We started to build out our brand awareness by sharing our expertise and talking about Dashly on every possible platform — Facebook, Quora, Reddit, Product Hunt, LinkedIn, etc. The quality of the traffic isn’t as good as targeted marketing, but we think that gaining some domain authority and brand awareness will pay off in the long run.
What's your business model?
We offer tiered monthly pricing based on number of unique visitors per month. In the early stages, we were focused singularly on making our product as valuable as possible and making sure this value was apparent to any and all of our potential users. If people love your product, they’ll pay for it. It’s that simple.
Because we were so focused on the product and marketing, we never really got around to setting up a payment process. The first wave of users was still paying via PayPal. When that became too complicated for both our team and our growing number of customers, we connected Stripe to make it possible to pay via Visa and Mastercard and continued to see our numbers grow.
What are your goals for the future?
We invest a lot in team development — books for our corporate library, attendance at product and marketing events — because a good team can make or break a business. We'd love to continue to add to the Dashly team and see growth there.
Of course, we plan to grow our MRR as well. Last year we built our first set of objectives and key results, which were to triple MRR and double or customer lifetime value. And we failed. We didn’t have a good enough grasp on the market yet, so our goals and targets were unrealistic and completely arbitrary. We’re currently working on a new iteration of objectives and key results using the experience we’ve gained over the past year. Each department will have its own objective and key results will function as checkpoints that will help them reach the objective.
The overall goal is to find a product-market fit, one that will set us apart from our competitors and allow Dashly to shine and grow.
What are the biggest challenges you've faced and obstacles you've overcome? If you had to start over, what would you do differently?
I’m pretty happy with what we have and think that all the mistakes we made brought us to where we are now. Of course we turned the wrong way a couple of times, but that gave us valuable experience that enabled us to keep growing and developing as people and as a business.
One thing we didn’t factor in initially was GDPR compliance, and even when we knew it was on the horizon, we didn’t do too much around it until we absolutely had to, which was fairly last minute. We ended up adding all of the GDPR compliance features in a mad dash, which put a halt to a lot of other releases over the course of a month or two and was overall pretty stressful. We’ve got a few GDPR inside jokes that we carry around with us to this day as battle scars. 😊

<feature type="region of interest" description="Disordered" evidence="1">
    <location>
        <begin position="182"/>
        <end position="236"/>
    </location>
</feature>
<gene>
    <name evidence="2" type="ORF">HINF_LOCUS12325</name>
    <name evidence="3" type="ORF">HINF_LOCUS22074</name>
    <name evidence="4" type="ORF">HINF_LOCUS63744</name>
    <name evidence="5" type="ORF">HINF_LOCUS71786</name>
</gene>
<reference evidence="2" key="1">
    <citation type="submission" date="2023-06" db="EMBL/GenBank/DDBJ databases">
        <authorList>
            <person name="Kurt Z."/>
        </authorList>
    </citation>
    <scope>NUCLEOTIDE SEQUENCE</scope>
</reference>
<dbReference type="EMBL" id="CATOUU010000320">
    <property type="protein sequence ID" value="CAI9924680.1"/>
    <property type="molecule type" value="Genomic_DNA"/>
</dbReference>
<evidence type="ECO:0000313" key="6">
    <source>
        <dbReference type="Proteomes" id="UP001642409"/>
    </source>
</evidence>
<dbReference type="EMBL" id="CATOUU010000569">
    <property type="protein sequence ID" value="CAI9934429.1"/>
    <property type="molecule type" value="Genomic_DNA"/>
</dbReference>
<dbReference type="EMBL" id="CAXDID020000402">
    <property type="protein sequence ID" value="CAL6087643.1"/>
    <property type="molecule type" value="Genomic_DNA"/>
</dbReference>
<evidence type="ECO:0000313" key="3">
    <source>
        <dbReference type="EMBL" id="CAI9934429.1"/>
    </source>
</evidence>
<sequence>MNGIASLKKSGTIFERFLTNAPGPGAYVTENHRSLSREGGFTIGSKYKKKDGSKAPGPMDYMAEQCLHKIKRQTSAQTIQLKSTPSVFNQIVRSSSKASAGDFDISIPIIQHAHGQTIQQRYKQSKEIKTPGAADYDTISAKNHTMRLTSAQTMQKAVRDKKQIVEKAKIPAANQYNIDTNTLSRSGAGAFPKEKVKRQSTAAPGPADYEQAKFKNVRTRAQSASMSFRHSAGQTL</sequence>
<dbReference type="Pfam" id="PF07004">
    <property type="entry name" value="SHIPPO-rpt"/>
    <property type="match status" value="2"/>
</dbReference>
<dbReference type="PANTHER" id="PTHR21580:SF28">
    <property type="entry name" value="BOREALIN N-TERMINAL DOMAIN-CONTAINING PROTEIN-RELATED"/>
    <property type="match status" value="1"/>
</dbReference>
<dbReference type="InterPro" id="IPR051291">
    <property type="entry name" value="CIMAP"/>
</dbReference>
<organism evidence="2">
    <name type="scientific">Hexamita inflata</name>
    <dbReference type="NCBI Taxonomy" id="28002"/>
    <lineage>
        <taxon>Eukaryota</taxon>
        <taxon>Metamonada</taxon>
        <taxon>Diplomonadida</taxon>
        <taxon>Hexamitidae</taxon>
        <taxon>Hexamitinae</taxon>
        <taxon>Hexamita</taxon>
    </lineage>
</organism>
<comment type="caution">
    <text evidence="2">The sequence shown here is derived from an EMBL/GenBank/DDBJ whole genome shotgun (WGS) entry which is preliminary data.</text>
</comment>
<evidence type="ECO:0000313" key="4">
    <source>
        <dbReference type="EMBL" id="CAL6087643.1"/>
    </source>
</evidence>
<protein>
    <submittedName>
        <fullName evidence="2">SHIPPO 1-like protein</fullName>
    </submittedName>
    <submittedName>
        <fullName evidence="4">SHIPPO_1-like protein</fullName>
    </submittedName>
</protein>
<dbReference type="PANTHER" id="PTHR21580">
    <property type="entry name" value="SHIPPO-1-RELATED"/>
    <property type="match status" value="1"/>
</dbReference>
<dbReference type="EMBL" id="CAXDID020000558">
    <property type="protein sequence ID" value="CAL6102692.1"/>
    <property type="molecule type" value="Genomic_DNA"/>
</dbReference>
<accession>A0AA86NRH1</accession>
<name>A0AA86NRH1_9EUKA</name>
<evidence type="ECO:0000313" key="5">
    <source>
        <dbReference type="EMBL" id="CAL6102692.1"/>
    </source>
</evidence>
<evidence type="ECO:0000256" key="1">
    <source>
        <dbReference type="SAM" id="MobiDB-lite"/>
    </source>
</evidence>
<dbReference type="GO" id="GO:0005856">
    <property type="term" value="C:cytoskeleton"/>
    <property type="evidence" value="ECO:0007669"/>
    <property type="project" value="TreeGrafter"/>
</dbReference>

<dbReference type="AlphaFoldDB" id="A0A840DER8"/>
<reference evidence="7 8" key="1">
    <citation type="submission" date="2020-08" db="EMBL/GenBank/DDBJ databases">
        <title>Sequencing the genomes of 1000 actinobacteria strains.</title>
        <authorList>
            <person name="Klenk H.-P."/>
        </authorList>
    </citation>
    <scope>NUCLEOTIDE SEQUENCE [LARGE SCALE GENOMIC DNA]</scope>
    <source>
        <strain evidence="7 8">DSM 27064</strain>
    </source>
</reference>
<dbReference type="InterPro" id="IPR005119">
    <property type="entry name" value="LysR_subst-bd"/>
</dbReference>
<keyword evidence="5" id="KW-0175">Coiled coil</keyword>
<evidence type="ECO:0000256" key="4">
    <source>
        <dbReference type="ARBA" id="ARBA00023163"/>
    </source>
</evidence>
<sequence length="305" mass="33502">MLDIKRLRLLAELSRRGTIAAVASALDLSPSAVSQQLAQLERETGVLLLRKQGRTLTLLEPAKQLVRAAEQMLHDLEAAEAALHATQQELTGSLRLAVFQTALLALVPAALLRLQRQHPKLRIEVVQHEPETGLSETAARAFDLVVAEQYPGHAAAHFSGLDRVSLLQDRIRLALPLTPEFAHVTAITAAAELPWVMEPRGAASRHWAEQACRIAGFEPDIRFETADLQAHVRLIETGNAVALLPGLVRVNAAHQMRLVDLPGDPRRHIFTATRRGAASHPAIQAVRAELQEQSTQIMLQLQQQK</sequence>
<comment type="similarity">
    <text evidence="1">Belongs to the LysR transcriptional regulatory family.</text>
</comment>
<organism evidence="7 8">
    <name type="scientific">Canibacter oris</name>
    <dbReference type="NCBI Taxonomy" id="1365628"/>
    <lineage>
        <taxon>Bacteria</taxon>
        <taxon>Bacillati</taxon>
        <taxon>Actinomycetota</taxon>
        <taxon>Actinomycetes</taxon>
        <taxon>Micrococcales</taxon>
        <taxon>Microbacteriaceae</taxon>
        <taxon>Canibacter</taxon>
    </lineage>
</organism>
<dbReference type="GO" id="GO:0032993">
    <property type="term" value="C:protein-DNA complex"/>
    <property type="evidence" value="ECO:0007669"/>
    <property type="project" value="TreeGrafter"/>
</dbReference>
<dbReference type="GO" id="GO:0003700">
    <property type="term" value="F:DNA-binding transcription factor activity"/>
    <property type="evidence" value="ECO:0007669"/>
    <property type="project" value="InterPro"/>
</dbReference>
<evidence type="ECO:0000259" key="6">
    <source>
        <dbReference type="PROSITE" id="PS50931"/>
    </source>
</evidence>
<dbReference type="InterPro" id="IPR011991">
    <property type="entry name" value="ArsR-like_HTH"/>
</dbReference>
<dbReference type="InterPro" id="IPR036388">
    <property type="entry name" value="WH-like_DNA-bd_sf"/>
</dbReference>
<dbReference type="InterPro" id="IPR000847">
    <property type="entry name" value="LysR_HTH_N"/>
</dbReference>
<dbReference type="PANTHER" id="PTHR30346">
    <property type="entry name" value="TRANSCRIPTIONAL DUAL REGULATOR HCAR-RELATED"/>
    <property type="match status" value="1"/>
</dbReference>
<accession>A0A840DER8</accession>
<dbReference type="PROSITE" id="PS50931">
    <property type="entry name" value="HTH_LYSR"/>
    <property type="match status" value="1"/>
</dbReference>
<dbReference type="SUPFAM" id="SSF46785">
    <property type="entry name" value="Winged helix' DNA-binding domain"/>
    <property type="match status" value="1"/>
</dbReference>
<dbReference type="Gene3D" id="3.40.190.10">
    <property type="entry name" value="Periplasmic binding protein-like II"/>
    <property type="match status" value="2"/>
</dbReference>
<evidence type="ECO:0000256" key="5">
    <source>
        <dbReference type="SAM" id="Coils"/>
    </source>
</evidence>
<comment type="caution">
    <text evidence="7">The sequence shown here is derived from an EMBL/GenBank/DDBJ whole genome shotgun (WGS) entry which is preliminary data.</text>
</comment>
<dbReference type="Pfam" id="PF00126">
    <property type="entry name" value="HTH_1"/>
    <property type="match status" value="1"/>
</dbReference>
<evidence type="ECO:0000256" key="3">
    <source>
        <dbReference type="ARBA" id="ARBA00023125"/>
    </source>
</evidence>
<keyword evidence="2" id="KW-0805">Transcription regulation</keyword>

Have you found anything particularly helpful or advantageous?
We’ve got some rituals that we’ve had going since the very beginning that have served us well.
When it was just the four of us, we started to have Saturday meetings. It was the perfect time to talk strategy that we otherwise didn’t have time for during the regular workday. But it was Saturday, so we’d make it fun. We’d play PlayStation, have snacks, and just hang out. We've extended that practice now to the entire agency as “Founders Saturdays,” but together with team leads.
The hours we spend together on Saturdays are surprisingly productive — all of the key problems are solved and we can come back to the rest of the team on Monday and share our ideas with them. At the beginning of each week, we have a demo at the very beginning of the day. For about 15 minutes, we go over all of the new developments and ideas from Saturday as well as all of the new releases.
We also do something every Thursday after work where one of the team members (from any team) will share their successes, failures, insights, and lessons learned. It doesn’t take more than an hour and isn’t meant to be an official report or presentation, but rather something that allows the whole company to be on the same wavelength and stay in touch with what everyone else is doing and achieving.
These rituals have really helped us stay centered and focused around our work, and been a great way to build cohesion and camaraderie.
What's your advice for indie hackers who are just starting out?
Always ask people outside of your business what they need and what they think about your product. You have to know about problems in order to solve them. And often the best way to get feedback about your product simply to ask. Feedback should not be something you’re scared of — it’s a great and necessary tool and you should try to get as much of it as possible. Of course, all that feedback is only as good as what you do with it. 😉
Where can we go to learn more?
—, Founder of Dashly